Via Technologies plans to develop PC motherboards that are even smaller than the business card-sized Mobile ITX product it announced on Tuesday.
"In another year or two we will come out with even smaller form factors," Wenchi Chen, Via's CEO, promised at the Via Technology Forum, which is being held alongside the Computex exhibition in Taipei.
Chen used his keynote to unveil the Mobile ITX board developed by Via. Measuring 7.5 centimeters by 4.5 cm, the tiny motherboard pushes the limits of what's possible using currently available components. Over time, the integration of components, such as combining the CPU and chip set inside a single package to conserve space, will allow Via to shrink motherboard sizes further.
"The single CPU chip will happen," Chen said.
Via is a distant third in the microprocessor market, trailing far behind Intel and Advanced Micro Devices. But the company has found a small and growing niche in the market for low-power processor designed for small computers. Four or five years ago, that primarily meant small desktop computers based on Via's Mini-ITX motherboards, which measure 17 cm by 17 cm. But now hardware makers are putting Via's chips into small mobile devices.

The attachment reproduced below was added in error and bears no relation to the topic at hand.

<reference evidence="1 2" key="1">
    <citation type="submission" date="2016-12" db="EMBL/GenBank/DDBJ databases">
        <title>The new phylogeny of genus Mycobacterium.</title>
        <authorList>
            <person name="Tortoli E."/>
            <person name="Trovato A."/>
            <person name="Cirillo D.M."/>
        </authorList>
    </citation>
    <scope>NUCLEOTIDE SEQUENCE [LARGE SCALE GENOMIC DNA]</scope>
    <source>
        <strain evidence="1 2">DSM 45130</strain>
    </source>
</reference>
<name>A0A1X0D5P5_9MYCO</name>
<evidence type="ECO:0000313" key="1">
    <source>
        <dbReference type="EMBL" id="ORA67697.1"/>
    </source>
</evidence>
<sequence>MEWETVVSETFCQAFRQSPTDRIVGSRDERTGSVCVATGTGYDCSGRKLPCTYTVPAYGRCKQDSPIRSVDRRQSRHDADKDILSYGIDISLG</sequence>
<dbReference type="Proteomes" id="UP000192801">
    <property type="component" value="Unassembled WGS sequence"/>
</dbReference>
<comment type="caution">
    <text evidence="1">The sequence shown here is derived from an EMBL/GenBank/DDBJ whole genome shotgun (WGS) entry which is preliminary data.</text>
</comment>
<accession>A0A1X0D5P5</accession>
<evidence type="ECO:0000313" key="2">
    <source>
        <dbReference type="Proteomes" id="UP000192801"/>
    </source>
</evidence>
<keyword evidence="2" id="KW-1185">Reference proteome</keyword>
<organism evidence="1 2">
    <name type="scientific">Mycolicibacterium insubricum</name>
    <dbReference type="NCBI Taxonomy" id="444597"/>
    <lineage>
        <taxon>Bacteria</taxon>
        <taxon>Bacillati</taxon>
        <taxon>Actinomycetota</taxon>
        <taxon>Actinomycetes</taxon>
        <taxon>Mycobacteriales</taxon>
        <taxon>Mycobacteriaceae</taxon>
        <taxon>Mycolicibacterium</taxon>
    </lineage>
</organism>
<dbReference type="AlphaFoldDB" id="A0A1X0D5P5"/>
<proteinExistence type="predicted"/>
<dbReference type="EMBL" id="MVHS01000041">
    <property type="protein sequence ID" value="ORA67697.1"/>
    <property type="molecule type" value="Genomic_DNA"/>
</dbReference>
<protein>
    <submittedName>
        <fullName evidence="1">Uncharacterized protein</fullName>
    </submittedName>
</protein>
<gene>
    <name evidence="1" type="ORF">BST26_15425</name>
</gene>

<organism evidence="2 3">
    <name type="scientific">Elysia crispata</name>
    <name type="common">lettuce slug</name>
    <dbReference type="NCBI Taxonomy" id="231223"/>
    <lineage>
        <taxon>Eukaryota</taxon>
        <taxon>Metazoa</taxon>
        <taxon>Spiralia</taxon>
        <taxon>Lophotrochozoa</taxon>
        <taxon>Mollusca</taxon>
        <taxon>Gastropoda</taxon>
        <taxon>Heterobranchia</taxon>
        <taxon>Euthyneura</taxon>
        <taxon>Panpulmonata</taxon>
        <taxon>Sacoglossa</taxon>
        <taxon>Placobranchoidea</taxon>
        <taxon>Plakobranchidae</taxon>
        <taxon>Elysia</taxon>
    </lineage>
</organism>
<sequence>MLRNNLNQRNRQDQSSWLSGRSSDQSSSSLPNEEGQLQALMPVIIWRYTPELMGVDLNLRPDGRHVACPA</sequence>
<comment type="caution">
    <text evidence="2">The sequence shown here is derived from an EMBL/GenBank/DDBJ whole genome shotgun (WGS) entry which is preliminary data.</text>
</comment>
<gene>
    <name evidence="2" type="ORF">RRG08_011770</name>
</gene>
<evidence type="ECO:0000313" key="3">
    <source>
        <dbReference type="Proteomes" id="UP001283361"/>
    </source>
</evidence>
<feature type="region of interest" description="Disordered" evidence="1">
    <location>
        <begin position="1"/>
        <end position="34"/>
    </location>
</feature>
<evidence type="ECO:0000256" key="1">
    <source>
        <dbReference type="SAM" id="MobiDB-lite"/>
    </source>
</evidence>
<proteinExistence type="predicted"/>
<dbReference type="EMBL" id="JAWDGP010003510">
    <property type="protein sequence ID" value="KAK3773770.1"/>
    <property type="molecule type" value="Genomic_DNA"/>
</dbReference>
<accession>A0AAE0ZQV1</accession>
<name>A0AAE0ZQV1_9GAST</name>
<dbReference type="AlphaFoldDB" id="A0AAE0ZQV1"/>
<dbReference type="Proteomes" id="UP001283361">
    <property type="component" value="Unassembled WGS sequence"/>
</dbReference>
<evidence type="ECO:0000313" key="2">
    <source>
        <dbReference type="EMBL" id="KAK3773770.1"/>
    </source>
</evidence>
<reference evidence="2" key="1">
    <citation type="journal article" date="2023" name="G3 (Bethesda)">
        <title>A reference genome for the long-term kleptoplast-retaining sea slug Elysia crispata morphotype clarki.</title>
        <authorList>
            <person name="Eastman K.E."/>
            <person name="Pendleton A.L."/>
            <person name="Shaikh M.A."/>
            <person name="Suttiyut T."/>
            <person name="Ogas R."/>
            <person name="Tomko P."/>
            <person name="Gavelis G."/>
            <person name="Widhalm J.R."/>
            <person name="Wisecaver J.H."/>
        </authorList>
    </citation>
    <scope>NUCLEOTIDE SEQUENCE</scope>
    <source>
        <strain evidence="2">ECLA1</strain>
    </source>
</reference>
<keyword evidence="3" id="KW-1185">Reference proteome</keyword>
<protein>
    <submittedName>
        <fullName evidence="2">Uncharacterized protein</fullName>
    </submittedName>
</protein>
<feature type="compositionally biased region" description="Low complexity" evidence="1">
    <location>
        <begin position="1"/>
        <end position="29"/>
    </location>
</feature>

Samsung Electronics last year became the first top-tier vendor to embrace Via's mobile chips, putting them inside its Q1 ultramobile PC. Since then, Hewlett-Packard has used Via's chips in a low-power desktop PC for China, and a string of vendors have announced portable computers based on them.
One of those companies is OQO, which uses a Via processor in its OQO model 02 ultramobile computer, which it bills as the smallest Windows Vista computer on the market.
Other ultramobile devices that use Via's processors include the NanoBook reference design announced Tuesday, and Giga-byte Technology's U60, which was sold in Taiwan through a partnership with Chunghwa Telecom, which bundled the device with its 3.5G mobile service. "It sold out in the first 20 minutes, faster than anything they'd experienced," Chen said.
And more is to come. Over the next six months, Via will announce deals with more vendors for ultraportable devices based on its chips, Chen said.